(In memoriam to the victims of the Orlando shootings, Jo Cox MP, and all victims of senseless violence everywhere.)

[Edited for typos, 23/04/2018]

On the first past the post system in the UK- is it fit for purpose? (My thoughts)

(Edited from a post on the Powerswitch forums)

With election time coming up, and with it being a messy one in which many people are hoping or wishing that minor parties might have some chance to influence things in parliament, some people are questioning whether an alternative to the first-past-the-post electoral system (in which people make a single vote for who they want to be the member of Parliament for their local constituency and the person with the most votes wins, then the party which wins the most seats gets to form a government) might have helped those parties do better. UKIP are polling even higher than the Liberal Democrats and yet (perhaps due to a fall in support) are, according to some sources, unlikely to win even some of the seats they were gunning to get, such as Farage’s hopes for South Thanet. As for the Greens, well they’re polling lower, but some want them to have more influence as an alternative to the same old politics which even UKIP isn’t much of an alternative to (if not, in their view, even worse). Perhaps an alternative: AV (rejected by the majority in a referendum as being too confusing), STV or even full-on proportional representation, might help to stop the same old same old ruling the show every time?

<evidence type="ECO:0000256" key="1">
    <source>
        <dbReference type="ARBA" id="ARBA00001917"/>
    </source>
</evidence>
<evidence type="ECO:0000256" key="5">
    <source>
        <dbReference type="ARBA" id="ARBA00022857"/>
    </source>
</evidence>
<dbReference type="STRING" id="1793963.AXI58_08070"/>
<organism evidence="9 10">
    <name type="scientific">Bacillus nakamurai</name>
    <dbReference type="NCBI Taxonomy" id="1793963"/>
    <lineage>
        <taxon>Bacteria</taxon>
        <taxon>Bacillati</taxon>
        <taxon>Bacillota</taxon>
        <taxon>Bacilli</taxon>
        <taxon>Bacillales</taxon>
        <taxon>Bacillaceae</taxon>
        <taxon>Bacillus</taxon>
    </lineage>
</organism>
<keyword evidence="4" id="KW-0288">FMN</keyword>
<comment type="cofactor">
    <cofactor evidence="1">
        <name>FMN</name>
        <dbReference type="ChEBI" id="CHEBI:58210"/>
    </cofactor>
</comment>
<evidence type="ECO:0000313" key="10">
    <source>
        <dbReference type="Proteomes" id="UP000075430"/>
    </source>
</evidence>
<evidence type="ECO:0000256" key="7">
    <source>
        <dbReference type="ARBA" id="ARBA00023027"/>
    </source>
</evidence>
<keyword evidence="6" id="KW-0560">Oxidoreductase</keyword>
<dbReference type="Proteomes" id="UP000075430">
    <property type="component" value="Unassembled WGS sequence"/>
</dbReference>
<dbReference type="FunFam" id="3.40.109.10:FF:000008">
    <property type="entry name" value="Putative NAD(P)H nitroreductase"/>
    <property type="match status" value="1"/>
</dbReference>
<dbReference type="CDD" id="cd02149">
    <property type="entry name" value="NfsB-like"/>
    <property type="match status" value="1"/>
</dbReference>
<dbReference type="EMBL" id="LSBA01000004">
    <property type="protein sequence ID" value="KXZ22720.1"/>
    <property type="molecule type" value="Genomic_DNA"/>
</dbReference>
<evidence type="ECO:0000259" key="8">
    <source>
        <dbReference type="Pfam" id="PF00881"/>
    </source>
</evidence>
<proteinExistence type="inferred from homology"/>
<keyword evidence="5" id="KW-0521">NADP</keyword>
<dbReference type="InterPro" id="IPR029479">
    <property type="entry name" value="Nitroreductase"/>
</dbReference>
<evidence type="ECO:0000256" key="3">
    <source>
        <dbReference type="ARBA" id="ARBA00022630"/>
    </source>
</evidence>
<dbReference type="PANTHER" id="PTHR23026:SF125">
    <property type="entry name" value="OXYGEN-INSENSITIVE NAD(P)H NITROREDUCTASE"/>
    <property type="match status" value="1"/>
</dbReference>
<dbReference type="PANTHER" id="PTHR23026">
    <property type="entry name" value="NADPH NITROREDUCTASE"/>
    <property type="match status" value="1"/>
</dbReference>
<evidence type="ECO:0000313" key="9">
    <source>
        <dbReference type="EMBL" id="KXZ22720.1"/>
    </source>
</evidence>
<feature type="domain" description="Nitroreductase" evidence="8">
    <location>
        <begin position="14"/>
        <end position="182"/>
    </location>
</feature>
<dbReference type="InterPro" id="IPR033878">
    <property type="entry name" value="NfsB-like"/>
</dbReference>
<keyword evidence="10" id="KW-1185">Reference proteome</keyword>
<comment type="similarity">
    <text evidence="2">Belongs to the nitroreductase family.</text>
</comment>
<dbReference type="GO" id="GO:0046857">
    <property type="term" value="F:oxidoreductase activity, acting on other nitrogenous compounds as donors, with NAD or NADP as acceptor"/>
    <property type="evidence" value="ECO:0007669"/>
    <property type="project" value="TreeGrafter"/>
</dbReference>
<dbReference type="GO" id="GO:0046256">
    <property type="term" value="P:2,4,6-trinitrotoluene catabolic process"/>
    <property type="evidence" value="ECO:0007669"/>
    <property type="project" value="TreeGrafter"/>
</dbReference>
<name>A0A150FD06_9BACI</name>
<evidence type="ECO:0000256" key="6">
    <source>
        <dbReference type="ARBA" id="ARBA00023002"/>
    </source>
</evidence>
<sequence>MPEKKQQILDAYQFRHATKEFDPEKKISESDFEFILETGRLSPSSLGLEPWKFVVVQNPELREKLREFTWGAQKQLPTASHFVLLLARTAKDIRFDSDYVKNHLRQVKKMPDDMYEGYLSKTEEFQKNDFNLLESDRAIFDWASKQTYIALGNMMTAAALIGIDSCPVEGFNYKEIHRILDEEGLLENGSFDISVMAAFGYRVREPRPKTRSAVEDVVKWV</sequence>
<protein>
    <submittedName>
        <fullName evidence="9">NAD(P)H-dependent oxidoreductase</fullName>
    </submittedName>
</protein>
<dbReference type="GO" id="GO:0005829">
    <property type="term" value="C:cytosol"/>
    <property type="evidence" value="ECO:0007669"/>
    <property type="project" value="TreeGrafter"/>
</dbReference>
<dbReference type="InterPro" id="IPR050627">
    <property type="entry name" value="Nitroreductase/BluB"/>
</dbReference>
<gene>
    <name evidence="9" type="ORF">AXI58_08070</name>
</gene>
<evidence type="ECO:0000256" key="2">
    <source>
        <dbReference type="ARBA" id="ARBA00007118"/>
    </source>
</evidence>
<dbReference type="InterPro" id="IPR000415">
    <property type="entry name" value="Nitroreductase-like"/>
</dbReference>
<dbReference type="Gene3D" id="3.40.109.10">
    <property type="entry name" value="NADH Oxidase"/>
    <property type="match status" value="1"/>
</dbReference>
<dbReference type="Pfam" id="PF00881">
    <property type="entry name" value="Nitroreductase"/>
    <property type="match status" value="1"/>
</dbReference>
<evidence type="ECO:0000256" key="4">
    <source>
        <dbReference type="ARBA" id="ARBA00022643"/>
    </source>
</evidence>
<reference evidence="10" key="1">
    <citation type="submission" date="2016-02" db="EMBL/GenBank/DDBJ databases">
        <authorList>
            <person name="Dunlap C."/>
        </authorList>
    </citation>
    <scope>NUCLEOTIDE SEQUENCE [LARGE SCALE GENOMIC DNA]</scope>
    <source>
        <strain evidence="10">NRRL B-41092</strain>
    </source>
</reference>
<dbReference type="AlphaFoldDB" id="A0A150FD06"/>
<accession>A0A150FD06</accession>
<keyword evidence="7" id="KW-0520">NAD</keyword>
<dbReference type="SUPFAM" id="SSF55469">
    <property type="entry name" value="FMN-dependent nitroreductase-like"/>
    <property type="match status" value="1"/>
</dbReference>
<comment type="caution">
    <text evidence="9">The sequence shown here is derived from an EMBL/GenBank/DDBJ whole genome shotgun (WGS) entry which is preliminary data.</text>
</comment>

But is it really the right way to go?

The reality is that the first past the post system is definitely fit for purpose if we understand how it’s designed to work.